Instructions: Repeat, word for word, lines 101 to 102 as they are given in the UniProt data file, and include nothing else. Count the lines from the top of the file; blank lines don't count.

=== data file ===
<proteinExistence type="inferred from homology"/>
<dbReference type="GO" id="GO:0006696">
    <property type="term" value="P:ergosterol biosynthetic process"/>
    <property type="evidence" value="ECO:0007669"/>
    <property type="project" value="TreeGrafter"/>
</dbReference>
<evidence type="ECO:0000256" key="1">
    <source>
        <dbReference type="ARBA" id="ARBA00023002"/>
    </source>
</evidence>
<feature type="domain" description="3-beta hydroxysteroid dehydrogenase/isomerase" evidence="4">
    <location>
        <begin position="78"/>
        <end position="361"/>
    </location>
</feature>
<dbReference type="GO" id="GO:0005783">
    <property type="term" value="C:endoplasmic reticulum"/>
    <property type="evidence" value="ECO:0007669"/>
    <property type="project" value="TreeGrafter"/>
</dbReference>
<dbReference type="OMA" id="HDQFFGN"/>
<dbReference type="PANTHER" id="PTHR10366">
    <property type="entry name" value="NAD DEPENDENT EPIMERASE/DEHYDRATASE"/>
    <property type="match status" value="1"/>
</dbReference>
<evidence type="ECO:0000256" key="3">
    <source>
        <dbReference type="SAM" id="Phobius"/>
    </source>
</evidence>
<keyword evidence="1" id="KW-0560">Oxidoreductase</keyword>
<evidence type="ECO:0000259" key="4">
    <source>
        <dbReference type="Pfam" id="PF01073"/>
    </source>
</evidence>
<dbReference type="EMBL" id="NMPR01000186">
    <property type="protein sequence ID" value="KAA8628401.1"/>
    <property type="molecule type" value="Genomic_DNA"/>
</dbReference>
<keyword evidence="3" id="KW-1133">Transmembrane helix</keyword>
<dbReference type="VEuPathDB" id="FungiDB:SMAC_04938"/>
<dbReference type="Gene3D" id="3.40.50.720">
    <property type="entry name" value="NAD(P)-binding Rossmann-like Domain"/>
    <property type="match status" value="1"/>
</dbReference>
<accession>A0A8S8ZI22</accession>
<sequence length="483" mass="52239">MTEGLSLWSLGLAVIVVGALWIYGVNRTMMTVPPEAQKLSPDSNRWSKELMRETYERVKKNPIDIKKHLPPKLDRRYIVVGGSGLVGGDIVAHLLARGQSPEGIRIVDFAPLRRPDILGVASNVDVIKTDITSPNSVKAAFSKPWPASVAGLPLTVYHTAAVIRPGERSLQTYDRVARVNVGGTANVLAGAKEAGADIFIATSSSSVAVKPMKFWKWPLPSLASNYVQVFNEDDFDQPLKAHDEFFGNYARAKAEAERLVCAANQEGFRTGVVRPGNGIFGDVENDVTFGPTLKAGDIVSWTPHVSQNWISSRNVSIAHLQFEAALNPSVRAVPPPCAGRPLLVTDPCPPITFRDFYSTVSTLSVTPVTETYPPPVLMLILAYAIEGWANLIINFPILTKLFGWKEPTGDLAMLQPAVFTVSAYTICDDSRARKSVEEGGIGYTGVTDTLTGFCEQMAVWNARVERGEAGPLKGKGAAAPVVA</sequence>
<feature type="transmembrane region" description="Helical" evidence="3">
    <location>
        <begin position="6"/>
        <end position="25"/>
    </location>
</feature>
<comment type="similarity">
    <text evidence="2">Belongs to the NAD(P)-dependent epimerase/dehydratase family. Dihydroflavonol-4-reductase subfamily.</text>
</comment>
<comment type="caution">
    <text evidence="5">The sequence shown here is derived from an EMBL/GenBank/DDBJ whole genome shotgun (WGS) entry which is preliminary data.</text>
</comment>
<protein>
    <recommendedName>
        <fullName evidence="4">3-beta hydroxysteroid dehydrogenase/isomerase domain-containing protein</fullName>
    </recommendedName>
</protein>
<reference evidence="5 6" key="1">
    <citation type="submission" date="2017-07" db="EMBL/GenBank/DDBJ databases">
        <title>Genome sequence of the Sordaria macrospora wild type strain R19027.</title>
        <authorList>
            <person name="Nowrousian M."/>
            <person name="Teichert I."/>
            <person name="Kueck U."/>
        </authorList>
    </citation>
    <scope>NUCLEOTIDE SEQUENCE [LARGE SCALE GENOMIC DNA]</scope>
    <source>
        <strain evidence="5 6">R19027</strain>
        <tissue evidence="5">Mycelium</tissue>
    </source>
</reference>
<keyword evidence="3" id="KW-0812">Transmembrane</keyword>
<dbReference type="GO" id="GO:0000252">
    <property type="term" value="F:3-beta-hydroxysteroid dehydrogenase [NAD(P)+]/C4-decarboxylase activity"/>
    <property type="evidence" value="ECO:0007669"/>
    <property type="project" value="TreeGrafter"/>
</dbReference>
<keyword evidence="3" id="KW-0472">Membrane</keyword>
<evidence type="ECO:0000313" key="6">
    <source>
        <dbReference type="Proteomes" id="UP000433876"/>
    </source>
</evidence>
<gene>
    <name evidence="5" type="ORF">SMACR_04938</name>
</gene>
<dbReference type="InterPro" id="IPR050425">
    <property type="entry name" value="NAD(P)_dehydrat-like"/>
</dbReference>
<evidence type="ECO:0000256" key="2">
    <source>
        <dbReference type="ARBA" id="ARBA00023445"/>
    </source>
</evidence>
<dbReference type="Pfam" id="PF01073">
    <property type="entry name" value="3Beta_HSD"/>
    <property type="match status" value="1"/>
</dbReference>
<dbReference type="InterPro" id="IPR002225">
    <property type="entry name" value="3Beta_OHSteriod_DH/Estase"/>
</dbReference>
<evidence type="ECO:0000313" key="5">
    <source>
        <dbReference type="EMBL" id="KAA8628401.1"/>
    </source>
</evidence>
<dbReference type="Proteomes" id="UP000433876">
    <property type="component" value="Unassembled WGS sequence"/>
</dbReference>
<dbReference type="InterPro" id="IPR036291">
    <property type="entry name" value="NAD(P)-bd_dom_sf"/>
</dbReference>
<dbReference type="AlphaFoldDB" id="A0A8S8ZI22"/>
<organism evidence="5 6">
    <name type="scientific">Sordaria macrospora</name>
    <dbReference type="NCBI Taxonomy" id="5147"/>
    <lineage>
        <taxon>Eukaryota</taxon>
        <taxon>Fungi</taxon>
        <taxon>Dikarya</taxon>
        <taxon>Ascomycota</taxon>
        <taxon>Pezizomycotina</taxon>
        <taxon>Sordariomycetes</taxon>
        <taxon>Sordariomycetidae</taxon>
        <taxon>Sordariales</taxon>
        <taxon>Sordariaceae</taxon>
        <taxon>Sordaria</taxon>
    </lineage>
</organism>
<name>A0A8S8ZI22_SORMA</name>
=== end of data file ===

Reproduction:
<evidence type="ECO:0000256" key="2">
    <source>